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Frequently Asked Questions

SafeDay, Inc. is pleased to provide answers to your frequently asked questions. Click here to ask us your safety question.

bullet Do the OSHA standards permit employers to use aerial lifts to transport workers to and from elevated work stations where the basket is either set down on an elevated surface or placed at the edge of a structure?

OSHA standards do not prohibit employees from exiting or entering an aerial lift basket that rests on or adjacent to an elevated surface. Section 1926.453(b)(2)(v) of the OSHA regulations requires that employees working from aerial lifts be tied-off. On the other hand, when employees move from the basket to the elevated surface, the requirements in 29 CFR Part 1926 Subpart M apply. In particular, 1926.501(b)(1) requires fall protection at 6 feet above a lower level. A worker may enter or exit an aerial lift (at heights above 6 feet) provided that fall protection such as guardrails or a fall arrest system is used while the worker moves between the lift and the working surface. A fall arrest system and its components must meet the criteria in §1926.502(d). During entry to and egress from the lift, a worker may tie-off to the lift (if the lift is designed to withstand the vertical and lateral loads imposed by the employee's movement itself or by an arrested fall) or to an appropriate nearby structure.

Click here to see the OSHA Letter of Interpretation.

bullet What are OSHA's training requirements for a "Competent Person" in the context of the OSHA trenching and excavation regulations?

In 29 CFR 1926.651 of the OSHA regulations, a "competent person" is defined as "one who is capable of identifying existing and predictable hazards in the surroundings or working conditions which are unsanitary, hazardous, or dangerous to employees, and who has authorization to take prompt corrective measures to eliminate them." While the requirement for a competent person appears several times in the OSHA regulations, you often have to look beyond the regulations to understand OSHA's intent for the level of training required for the competent person.  As it relates to trenches and excavations, you need to look in the preamble for the rulemaking on excavations (FR 54 45909) issued on October 31, 1989. That preamble states that what constitutes a "competent person" depends on the context in which the term is used. In order to be a "competent person" for the purposes of the excavation standard, one must have specific training in, and be knowledgeable about, soils analysis, the use of protective systems, and the requirements of the excavation standard. One who does not have this training or knowledge is not considered by OSHA to be capable of identifying existing and predictable hazards in excavation work nor capable of taking the necessary corrective measures.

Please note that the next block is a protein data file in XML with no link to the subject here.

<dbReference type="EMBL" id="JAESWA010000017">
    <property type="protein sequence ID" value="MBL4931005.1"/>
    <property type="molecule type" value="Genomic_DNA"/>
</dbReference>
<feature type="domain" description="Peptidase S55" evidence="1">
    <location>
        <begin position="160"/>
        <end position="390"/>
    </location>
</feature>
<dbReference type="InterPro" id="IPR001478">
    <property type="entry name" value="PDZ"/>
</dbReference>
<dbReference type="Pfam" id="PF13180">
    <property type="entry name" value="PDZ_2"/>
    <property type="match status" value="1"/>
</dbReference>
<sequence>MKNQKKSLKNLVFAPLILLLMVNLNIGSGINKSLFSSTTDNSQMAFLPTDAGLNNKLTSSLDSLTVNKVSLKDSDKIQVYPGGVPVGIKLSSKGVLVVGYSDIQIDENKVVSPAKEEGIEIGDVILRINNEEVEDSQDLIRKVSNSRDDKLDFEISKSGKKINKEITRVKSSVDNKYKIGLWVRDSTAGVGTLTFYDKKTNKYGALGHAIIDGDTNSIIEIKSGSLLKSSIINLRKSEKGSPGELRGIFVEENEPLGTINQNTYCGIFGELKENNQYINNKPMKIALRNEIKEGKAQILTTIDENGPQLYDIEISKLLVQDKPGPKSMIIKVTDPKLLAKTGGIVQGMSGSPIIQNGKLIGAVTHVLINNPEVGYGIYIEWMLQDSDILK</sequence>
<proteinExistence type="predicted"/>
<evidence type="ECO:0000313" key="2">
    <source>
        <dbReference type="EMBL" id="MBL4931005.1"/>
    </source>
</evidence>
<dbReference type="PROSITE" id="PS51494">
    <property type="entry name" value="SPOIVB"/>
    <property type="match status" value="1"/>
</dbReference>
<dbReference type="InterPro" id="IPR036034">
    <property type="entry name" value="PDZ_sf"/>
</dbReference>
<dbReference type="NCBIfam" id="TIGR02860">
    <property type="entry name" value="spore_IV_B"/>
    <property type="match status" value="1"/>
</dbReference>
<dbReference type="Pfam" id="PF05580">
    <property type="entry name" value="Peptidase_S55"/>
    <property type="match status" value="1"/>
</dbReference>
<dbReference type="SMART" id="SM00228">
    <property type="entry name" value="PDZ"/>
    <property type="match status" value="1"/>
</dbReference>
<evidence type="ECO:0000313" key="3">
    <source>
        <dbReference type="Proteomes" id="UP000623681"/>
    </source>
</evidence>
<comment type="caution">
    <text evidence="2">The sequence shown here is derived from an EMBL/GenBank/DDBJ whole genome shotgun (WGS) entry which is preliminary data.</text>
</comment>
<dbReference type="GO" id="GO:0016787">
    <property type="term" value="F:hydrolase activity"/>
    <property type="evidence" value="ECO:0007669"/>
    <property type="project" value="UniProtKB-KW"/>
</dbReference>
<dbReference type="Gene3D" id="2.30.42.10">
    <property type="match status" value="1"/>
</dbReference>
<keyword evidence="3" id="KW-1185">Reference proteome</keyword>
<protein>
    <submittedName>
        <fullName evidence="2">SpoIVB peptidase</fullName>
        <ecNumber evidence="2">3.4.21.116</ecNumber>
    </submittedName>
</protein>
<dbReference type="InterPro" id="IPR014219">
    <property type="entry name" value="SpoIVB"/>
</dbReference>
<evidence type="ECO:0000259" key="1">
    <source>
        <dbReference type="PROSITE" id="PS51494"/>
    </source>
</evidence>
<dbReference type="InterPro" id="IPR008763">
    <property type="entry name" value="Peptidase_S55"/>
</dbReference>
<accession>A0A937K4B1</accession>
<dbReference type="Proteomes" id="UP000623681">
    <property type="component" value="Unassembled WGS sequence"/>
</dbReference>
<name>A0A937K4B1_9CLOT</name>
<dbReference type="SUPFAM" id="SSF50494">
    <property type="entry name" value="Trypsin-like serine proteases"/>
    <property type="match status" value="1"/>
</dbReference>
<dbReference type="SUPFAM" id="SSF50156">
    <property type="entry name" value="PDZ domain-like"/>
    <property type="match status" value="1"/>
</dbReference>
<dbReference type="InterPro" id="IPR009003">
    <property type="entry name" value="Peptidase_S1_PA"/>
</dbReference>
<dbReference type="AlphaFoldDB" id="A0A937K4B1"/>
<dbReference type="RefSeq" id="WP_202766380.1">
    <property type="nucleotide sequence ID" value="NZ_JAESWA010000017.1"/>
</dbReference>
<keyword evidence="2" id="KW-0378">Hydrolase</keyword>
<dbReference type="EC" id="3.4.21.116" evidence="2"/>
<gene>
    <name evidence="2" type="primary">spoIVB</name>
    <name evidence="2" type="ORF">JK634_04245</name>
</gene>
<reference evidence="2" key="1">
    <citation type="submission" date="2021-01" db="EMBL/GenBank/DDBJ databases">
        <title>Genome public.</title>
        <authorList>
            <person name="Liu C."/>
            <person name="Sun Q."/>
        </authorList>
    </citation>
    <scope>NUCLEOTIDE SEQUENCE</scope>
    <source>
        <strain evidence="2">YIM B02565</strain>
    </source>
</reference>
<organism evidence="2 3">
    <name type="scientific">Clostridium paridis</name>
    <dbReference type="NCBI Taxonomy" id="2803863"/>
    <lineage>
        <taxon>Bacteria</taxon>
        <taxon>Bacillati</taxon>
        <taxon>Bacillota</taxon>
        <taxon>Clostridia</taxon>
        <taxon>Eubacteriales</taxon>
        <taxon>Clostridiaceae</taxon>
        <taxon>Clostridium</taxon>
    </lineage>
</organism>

Click here to see the OSHA Letter of Interpretation.

bullet When working from a scissor lift, is it permissible to anchor my personal fall arrest system to an overhead structure?

Section 1926.453(b)(2)(iii) of the OSHA regulations which prohibits "belting off to an adjacent pole, structure, or equipment while working from an aerial lift," does not apply to scissor lifts. The aerial lift requirements (1926.453) incorporate by reference the definition of aerial lifts used in the American National Standards Institute (ANSI) A92.2-1969 standard.  Scissor lifts are not addressed in that ANSI standard, and therefore are not covered by the aerial lift provisions. Since scissor lifts are a type of work platform, they are covered under the specific requirements for mobile scaffolds in 1926.452(w) and the general requirements for scaffolds in §1926.451.

Sections 1926.452(w) and 1926.451 do not address hazards associated with tying-off to an adjacent pole, structure, or equipment while working from a scissor lift. Under Section 5(a)(1) (the "General Duty Clause") of the Occupational Safety and Health Act of 1970 (OSH Act), you would be prohibited from tying-off to the adjacent structure only in those situations where that practice is recognized as a hazard by the industry or by safety experts and another means of fall protection is feasible.

Click here to see the OSHA Letter of Interpretation.

Scaffold training